“We live in virtual relationships,” Kaycee explained during a group discussion of The Intellectual Life. Russ added, “We serve Facebook, rather than allowing Facebook to serve us.” “We only have so much time,” Katie rightly ascertained, “Only so much emotion to give. Can we continue far-flung relationships with those whom we no longer live?”
Sertillanges, author of The Intellectual Life, remarked on organizing one’s life
Avoid, even with these, the excessive familiarity which drags one down and away from one’s purpose; do not run after news that occupies the mind to no purpose; do not busy yourself with the sayings and doings of the world, that is with such as have no moral or intellectual bearing; avoid useless comings and goings which waste hours and fill the mind with wandering thoughts. (The Intellectual Life, 47).
The conversation continued in rapid fashion. Post-bachelor degree discussion parsed word choices and exegeted others’ comments, making sure of what they heard. But I was struck by my compatriots’ acknowledgement, the unstated need, for relationship in proximity. How much do we have need for longevity in a place to build physical, visible relations with others? How necessary is the day-in-day-out connection with folks who know us best, in all our moods, situations, interactions?
The intentional choice to live a long time in one place cements “the first association of the intellectual . . . with his fellows” (Sertillanges, 54). We think alone but we must think together. Mobile Americans, however, are not establishing roots in communities. As the Indianapolis Star reported,
While promotions or new, better-paying jobs typically mean new wealth, the increasingly rootless habits of Americans has come at a price, leading to declining participation in neighborhood organizations and local politics and frayed connections to the community at large. “The overall impetus in society is towards mobility, of searching for prosperity,” said Scott Russell Sanders, author of the book Staying Put: Making a Home in a Restless World. “(But) we are so enamored of mobility that we don’t recognize what is being lost in the process.”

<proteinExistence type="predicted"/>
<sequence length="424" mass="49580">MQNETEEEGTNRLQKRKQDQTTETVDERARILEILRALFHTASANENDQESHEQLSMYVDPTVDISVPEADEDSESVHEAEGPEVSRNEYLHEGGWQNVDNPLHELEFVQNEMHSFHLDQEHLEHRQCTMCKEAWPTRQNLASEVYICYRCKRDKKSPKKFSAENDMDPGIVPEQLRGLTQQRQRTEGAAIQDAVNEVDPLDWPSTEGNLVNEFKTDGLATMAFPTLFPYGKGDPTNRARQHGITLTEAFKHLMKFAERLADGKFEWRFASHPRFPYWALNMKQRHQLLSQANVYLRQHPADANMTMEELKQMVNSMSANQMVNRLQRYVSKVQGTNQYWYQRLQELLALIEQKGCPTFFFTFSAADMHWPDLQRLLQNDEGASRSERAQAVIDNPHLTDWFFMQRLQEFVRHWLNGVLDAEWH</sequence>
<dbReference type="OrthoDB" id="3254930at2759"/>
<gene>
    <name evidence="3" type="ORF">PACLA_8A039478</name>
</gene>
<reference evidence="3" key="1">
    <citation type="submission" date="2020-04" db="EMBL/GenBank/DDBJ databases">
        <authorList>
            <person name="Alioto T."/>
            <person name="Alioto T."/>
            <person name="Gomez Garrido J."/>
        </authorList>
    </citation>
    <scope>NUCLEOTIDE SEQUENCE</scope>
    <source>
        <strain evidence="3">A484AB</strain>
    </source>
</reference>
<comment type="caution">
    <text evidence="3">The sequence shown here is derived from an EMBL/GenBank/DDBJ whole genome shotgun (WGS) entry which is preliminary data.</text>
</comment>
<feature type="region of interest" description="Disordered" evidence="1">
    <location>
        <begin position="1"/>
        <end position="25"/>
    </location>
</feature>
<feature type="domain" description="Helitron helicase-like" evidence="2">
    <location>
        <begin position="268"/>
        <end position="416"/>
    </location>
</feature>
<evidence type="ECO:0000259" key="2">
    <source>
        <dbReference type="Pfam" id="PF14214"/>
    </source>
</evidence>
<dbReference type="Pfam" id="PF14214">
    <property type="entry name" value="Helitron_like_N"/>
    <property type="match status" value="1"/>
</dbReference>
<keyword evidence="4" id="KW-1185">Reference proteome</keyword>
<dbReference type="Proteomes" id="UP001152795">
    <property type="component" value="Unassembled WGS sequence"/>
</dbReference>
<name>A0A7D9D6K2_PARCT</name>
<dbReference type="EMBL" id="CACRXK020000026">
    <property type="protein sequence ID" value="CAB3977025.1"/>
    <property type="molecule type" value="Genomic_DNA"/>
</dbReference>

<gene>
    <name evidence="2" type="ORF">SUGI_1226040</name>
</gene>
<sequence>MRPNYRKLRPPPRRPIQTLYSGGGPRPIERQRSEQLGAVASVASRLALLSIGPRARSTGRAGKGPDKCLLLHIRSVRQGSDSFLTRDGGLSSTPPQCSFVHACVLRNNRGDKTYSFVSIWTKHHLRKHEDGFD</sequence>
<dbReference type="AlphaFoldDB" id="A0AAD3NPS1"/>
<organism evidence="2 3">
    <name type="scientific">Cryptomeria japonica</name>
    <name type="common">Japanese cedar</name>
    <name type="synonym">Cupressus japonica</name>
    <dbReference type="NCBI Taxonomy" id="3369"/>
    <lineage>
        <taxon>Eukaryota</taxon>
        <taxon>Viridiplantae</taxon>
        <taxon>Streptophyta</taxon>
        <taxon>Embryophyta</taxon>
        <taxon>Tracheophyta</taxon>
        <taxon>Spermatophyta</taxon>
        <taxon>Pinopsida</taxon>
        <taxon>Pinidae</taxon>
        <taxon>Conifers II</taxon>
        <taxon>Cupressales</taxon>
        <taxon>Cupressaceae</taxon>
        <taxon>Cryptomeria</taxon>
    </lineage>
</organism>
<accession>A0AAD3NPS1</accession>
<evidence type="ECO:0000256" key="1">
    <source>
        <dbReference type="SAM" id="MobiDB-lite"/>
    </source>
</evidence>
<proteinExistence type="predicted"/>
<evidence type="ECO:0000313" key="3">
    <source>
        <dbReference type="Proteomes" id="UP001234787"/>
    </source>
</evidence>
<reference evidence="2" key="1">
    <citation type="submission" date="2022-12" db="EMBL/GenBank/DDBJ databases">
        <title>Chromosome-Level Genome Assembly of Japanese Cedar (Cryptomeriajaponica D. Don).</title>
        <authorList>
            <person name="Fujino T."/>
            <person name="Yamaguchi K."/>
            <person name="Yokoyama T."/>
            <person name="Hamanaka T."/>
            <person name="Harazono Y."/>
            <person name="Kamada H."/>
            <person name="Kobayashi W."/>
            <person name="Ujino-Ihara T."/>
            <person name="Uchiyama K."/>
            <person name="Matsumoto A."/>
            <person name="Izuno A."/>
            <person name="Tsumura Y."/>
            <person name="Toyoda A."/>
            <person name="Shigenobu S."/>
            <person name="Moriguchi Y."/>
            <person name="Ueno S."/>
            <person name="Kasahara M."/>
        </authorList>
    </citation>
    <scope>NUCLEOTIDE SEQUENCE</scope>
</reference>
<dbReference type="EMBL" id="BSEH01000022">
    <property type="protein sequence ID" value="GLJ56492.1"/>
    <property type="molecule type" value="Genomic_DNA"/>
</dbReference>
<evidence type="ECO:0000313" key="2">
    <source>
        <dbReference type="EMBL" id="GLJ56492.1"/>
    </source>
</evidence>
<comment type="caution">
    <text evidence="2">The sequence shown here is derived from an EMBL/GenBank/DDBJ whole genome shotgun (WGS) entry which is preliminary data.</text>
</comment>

What is necessary is a place. Michael Pollan in his book A Place of My Own declares that ground is “sacred” (51) that each of us looks for a “privileged place” (41) which is “invested with meaning” (39).
“Sacred places” began with “the heavens and the earth” (Genesis 1:1). Yahweh gave land to Israel (Genesis 12:1-3), “a land flowing with milk and honey” (Numbers 13:27), where boundary stones would secure “a place of my own” for Israelites (Deuteronomy 19:14; 27:1). In an early response to care of creation Heaven’s injunction included, “Are the trees of the field people that you should besiege them?” (Deuteronomy 20:19). One of Judah’s great kings Uzziah was said to have “loved the soil” (2 Chronicles 26:10). When God’s original intention is restored, ”every man will sit under his own fig tree” (Micah 4:4) culminating in “the New Heavens and Earth” (Revelation 21:1).
The groups’ concern about enjoying relationships in a place targets the world they know—virtual and “technological.” The necessity of “rootedness” continues to be necessary for us all, to have our place. From Genesis to Revelation, it seems God intention is not for mobility but for the consistent universal cry for a place to call our own.
Mark Eckel still maintains long distance relationships over Facebook but continues to see his friends in real time and space in Indianapolis or wherever his friends reside.
 A. G. Sertillanges, The Intellectual Life: Its Spirit, Conditions, Methods. Translated from the French by Mary Ryan. Forward by James V. Schall. Reprint, Catholic University of America Press, 1998.
 “Career-driven moves fray families’ sense of place,” Indianapolis Star 30 Oct 05.
 Michael Pollan, A Place of My Own: The Education of an Amateur Builder. Random House, 1997.